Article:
B. Eling: We’ve launched research projects on certain topics, such as AI or digital twins, in our DACHSER Enterprise Lab with Fraunhofer IML. We’ve also set up a dedicated Competence Center Data Science & Machine Learning within the company, and it has already put a number of algorithms into practice—most recently for the machine classification of B2C delivery addresses.
The more interfaces there are to the digital world, the more urgent the question of cybersecurity becomes. What is the situation at DACHSER?
B. Eling: The number of cyberattacks has increased rapidly in recent years, so the security of our software and of our digital infrastructure takes top priority. With the ISO 27001 certification and our IT setup, the consultants from Gartner have confirmed that we have a certain maturity here compared to the competition. But we must never allow ourselves to become complacent and have to weigh all the risks carefully.
S. Hohm: We’re going to transform central software and hardware structures in IT—paying particular attention to security—so as to increase availability while also ensuring greater flexibility and safeguarding the improved scalability of our applications.
Where is DACHSER’s digital journey headed?
B. Eling: Digitalization has a fundamental role to play if we are to reliably fulfill our mission in the future. In line with customer requirements for usability and transparency, we’re further developing our eLogistics applications for order placement and shipment tracking into an integrated, digital customer platform. Initial feedback from test customers shows that we’re on the right track, even though we’re still just getting started.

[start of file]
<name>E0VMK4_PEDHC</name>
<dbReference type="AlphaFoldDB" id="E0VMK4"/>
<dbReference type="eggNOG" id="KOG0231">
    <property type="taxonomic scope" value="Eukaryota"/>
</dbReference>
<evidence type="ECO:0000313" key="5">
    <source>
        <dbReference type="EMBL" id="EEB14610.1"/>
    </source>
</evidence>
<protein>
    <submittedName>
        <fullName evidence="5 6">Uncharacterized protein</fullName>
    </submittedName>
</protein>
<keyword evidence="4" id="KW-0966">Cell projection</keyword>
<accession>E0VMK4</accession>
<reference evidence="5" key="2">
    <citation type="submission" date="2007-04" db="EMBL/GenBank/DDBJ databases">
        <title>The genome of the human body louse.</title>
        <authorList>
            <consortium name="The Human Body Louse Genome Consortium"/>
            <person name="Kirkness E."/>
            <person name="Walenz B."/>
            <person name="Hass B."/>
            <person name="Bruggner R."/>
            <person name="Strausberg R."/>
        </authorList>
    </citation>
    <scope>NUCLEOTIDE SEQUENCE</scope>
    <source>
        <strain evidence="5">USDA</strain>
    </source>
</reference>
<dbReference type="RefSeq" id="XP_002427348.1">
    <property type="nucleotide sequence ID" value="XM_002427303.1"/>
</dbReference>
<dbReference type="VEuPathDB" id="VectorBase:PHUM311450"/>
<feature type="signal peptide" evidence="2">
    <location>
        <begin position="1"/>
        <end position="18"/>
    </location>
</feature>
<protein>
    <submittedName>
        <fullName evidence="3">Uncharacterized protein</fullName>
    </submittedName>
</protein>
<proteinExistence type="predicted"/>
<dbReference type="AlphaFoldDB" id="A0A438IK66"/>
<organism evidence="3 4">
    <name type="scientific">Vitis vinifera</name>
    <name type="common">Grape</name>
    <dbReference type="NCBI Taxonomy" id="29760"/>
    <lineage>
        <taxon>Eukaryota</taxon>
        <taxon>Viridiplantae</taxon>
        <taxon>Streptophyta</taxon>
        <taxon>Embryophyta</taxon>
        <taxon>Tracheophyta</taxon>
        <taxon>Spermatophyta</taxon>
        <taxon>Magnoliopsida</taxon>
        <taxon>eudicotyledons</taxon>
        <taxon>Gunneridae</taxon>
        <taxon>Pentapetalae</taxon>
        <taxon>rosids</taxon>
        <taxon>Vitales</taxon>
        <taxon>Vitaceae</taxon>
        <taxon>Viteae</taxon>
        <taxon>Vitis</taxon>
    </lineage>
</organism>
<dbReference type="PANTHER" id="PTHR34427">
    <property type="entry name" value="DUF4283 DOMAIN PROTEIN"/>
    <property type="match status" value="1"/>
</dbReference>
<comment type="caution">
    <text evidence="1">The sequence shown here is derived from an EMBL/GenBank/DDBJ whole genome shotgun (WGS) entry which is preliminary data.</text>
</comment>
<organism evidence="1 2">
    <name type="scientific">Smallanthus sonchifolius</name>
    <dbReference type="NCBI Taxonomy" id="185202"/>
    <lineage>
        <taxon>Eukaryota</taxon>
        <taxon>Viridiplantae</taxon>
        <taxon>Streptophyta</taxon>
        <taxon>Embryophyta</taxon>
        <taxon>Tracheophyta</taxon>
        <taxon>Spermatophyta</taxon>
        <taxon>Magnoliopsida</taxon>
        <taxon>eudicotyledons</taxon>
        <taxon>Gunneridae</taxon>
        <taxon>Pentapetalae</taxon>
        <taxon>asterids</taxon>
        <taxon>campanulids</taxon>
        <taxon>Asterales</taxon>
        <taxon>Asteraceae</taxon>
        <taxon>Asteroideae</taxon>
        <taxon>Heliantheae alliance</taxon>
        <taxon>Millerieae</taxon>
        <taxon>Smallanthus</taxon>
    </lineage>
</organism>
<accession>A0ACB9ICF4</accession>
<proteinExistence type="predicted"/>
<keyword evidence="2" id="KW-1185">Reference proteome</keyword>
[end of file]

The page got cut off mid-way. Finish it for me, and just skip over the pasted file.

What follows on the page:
S. Hohm: Another pioneering move was our acquisition last year of kasasi, a logistics software provider that was founded in 2009. It develops innovative software products that optimize and bring transparency to transport processes for road, rail, and sea. This means we can offer our employees in the scheduling department as well as our customers further digital added value for transport planning, shipment tracking, and shipment control. For example, we can take telematics data from our more than 8,500 swap bodies and 5,000 trailers, combine it with shipment and planning data from our core transport management system, Domino, then analyze and clearly structure it.
What specific goal is DACHSER pursuing with this?
B. Eling: Our target picture for 2030 sets the course: we want our customers and partners to see us as the most digitalized logistics provider, one they can look to as an innovation leader in all areas, while at the same time living up to our high standards as a quality leader. As a global logistics provider, we are able to map door-to-door shipments across different modes of transport in a single system and have complete transparency about the situation in our network at all times.
S. Hohm: If our customers say, “I prefer to work with DACHSER because it’s the most professional, the most unflappable, the most convenient option,” then we’ve done a lot of things right. And that’s precisely our goal.